Databases

The Nottingham hip fracture database has been described previously.3 It contains preoperative social, functional, medical, and physiological data; surgical, anaesthetic, and orthogeriatric interventions; and outcome data including length of stay, complications, discharge destination, and mobility at discharge. These data are collected prospectively by dedicated audit officers; internal audit has demonstrated high levels of accuracy. The Peterborough (1992–2012) and Brighton9 (2005–2012) databases are similar, although with slightly different data captured. All three data sets allow for the calculation of the NHFS and determination of 30 day postoperative mortality. Data used in the original derivation of NHFS from Nottingham were not included in the calculation of scores.

Nottingham Hip Fracture Score

The NHFS is a summative score of seven preoperative variables which give an estimated risk of 30 day postoperative mortality using a standard logistic regression (Tables 1 and 2).

Table 1

Nottingham Hip Fracture Score. MMTS, mini-mental test score. Original predicted 30 day mortality is calculated by substituting the total NHFS into the equation: 30 day mortality (%)=100/1+e[4.7182−(NHFS/2)]. New predicted 30 day mortality is calculated by substituting the total NHFS into the equation: 30 day mortality (%)=100/1+e[5.012−(NHFS×0.481)]

Variable Value Score Proportion in complete data set (%; n = 11 670) 
Age <66 3.8 
 66–85 yr 58.3 
 ≥86 yr 36.9 
Sex Male 21 
Admission Hb ≤10 g dl−1 10 
MMTS ≤6 out of 10 33 
Living in an institution Yes 27 
Number of co-morbidities ≥2 25 
Malignancy Yes 
Variable Value Score Proportion in complete data set (%; n = 11 670) 
Age <66 3.8 
 66–85 yr 58.3 
 ≥86 yr 36.9 
Sex Male 21 
Admission Hb ≤10 g dl−1 10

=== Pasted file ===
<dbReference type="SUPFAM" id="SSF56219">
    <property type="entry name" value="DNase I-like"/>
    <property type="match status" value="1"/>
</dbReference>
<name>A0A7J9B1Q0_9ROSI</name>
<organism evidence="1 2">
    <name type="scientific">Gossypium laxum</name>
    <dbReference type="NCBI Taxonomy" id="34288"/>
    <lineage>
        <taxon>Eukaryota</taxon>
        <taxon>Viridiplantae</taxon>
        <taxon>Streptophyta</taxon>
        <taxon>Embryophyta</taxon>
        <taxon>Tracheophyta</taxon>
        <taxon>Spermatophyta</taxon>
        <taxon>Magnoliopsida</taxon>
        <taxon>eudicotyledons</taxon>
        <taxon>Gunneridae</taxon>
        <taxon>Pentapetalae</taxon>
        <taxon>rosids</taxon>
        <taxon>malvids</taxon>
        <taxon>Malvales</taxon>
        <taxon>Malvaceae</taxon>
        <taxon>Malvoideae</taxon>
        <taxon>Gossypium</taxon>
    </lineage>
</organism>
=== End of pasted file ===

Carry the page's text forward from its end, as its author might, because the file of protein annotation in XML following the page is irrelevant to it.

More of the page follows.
MMTS ≤6 out of 10 33 
Living in an institution Yes 27 
Number of co-morbidities ≥2 25 
Malignancy Yes 
Table 2

Predicted values for 30 day mortality by the NHFS

Total NHFS Predicted 30 day mortality (%)
 
 Original NHFS New NHFS 
0.9 0.7 
1.5 1.1 
2.4 1.7 
3.8 2.7 
6.2 4.4 
9.8 6.9 
15 11 
23 16 
33 24 
47 34 
10 57 45 
Total NHFS Predicted 30 day mortality (%)
 
 Original NHFS New NHFS 
0.9 0.7 
1.5 1.1 
2.4 1.7 
3.8 2.7 
6.2 4.4 
9.8 6.9 
15 11 
23 16 
33 24 
47 34 
10 57 45 

The NHFS was calculated for all patients aged more than 60 with complete data for each of the units and predicted and observed 30 day mortality calculated (Table 3).

Table 3

Numbers of patients according to site and NHFS in the development sets

NHFS Peterborough
 
Brighton
 
Nottingham
 
Overall
 
Number (% of unit total) 30 day mortality Number (% of unit total) 30 day mortality Number (% of unit total) 30 day mortality Number (% of total) 30 day mortality 
42 0.0 13 0.0 59 0.0 
31 3.2 14 0.0 47 2.3 
21 0.0 32 
529 22 1.7 41 14 173 19 1.7 743 21 1.6 
652 27 5.1 77 26 1.3 261 28 3.1 990 27 4.3 
575 24 8.9 89 30 9.0 224 24 7.1 888 25 8.5 
375 16 12.0 42 14 9.5 175 19 9.7 592 16 11.2 
145 15.2 24 25 50 14 219 16.0 
20 35.0 12 16.7 14 46 19.6 
0.08 50.0 0.7 0.0 0.2 0.0 0.03 16.7